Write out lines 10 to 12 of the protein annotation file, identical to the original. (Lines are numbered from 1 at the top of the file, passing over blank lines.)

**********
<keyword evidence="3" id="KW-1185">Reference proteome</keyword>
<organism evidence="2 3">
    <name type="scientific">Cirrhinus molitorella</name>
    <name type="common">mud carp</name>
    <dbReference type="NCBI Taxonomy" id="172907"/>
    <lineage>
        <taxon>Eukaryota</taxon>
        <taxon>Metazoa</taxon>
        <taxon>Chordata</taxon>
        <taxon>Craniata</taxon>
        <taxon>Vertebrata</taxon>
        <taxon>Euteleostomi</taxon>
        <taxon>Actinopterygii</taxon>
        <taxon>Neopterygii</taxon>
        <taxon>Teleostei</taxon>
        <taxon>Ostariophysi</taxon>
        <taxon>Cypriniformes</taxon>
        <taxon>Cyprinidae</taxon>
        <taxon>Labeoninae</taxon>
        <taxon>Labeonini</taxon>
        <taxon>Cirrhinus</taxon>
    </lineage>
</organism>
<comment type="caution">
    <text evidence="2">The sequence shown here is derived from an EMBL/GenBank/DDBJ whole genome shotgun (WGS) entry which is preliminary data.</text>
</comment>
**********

        <taxon>Craniata</taxon>
        <taxon>Vertebrata</taxon>
        <taxon>Euteleostomi</taxon>